A dearth of new listings in New Zealand should provide price relief for properties already on offer, but slow sales are keeping inventory levels elevated and spoiling what should be a seller’s market. December was the slowest month on record for listings, while as many regions reported asking price increases as decreases. See the following article from Property Wire for more on this.
The real estate market in New Zealand saw a record low level of new listings coming onto the market and a slight drop in asking price expectation in December.
The latest report from Realestate.co.nz says the low number of new listings should have one benefit, they will ease the pressure on existing houses on offer, which are sometimes proving hard to sell.
‘The constant factor in the market is the scale of the inventory of unsold houses which in absolute number began to decline as somewhat stronger sales began to clear some of the inventory. When judged against the rate of sale of property, which continues to be weak, the inventory in number of weeks of sales continues to sit well above long term average, currently at 50 weeks,’ the report says.
Asking prices for all new listings coming onto the market in December fell slightly from $417,660 to $415,750. On a seasonally adjusted basis the asking price actually rose by 1.3%. Overall asking prices seem to be showing volatility especially with such low levels of listings coming onto the market. The current asking price continues to drift down
below the peak of Oct 2007, currently off by 3.1%.
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‘The traditional seasonal fall in December was as expected, but when coming off a slower level of preceding months the actual level of 8,924 hit a record low. No single month since Jan 2007 has seen a total of less than 9,000 per month, said chief executive Alistair Helm.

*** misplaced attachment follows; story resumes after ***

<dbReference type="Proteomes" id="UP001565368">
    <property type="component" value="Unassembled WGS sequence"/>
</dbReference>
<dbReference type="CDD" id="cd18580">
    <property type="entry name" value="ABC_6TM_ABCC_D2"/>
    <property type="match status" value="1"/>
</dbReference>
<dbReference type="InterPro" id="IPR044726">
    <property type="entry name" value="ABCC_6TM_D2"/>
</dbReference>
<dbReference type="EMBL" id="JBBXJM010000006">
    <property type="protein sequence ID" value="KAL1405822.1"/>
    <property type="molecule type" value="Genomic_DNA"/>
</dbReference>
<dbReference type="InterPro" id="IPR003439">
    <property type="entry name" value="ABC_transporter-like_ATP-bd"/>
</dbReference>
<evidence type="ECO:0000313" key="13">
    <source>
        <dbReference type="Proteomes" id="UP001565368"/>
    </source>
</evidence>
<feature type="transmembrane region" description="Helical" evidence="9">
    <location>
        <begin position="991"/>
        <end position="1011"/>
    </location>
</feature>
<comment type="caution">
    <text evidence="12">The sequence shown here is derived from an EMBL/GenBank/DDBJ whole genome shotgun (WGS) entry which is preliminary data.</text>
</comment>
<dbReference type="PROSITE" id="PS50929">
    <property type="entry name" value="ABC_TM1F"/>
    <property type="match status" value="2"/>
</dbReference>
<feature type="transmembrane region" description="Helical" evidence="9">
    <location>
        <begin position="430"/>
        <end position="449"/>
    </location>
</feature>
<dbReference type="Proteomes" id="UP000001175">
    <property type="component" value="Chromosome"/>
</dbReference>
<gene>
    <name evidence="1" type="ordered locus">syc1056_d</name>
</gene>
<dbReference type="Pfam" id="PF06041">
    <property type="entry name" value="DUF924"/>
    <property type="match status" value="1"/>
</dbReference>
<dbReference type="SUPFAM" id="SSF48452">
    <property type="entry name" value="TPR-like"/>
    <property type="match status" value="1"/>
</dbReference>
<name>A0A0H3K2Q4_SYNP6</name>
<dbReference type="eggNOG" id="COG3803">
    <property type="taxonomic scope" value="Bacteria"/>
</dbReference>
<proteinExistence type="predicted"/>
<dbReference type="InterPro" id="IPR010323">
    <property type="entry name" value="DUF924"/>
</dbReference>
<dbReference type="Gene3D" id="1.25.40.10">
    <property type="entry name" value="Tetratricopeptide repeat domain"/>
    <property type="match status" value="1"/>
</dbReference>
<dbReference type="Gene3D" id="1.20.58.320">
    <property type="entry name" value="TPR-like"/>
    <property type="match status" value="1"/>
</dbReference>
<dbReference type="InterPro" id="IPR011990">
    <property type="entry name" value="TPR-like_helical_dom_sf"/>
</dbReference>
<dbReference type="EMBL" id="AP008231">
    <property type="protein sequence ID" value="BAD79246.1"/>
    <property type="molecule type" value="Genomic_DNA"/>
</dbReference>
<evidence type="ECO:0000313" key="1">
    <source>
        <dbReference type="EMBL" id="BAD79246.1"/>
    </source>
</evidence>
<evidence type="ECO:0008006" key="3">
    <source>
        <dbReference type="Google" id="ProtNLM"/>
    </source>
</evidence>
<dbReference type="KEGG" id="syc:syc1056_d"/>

On a moving annual basis the past 12 months have seen 138,789 new listings compared to 135,416 in the prior year an increase of just 2.5%. The level of unsold houses on the market at the end of December fell to 53,077 from 54,365 in November. This represented the equivalent of 50.1 weeks of equivalent sales, as assessed on a seasonally adjusted basis. The inventory of unsold houses, whilst dipping slightly as a consequence of a strong November sales continues to sit well above the long term average of 40 weeks of equivalent sales.
Whilst the national asking price expectation remained steady with just a small fall from the previous month, the regional analysis shows some significant variances. Amongst the 19 regions almost half showed a rise whilst the remainer showed a fall.
Strong increases in asking prices were seen in the North Island with Auckland showing a significant 5.2% increase as compared to the recent three month average. The Hawkes Bay and Central North Island also showed strong increases, although in the latter region the volume of new listings was low. Price movements in asking prices across the South Island were less significant with the Nelson /Marlborough region showing increases of over 5%.
With the record low level of new listings in the month the sentiment of the market based on new properties fresh to the market would seem to show an inclination to a seller’s market. This however takes no account of existing inventory of unsold houses on the market.
In spite of the overall fall in new listings across the country, both the Coromandel and the Wairarapa both saw rises in new listings compared to December last year.
There were five regions that saw year on year falls of more than a third, Northland, Gisborne, Hawkes Bay, Marlborough and Central North Island. With the exception of the latter region all of the others still have a relatively high inventory of unsold houses on the market.
This article has been republished from Property Wire. You can also view this article at Property Wire, an international real estate news site.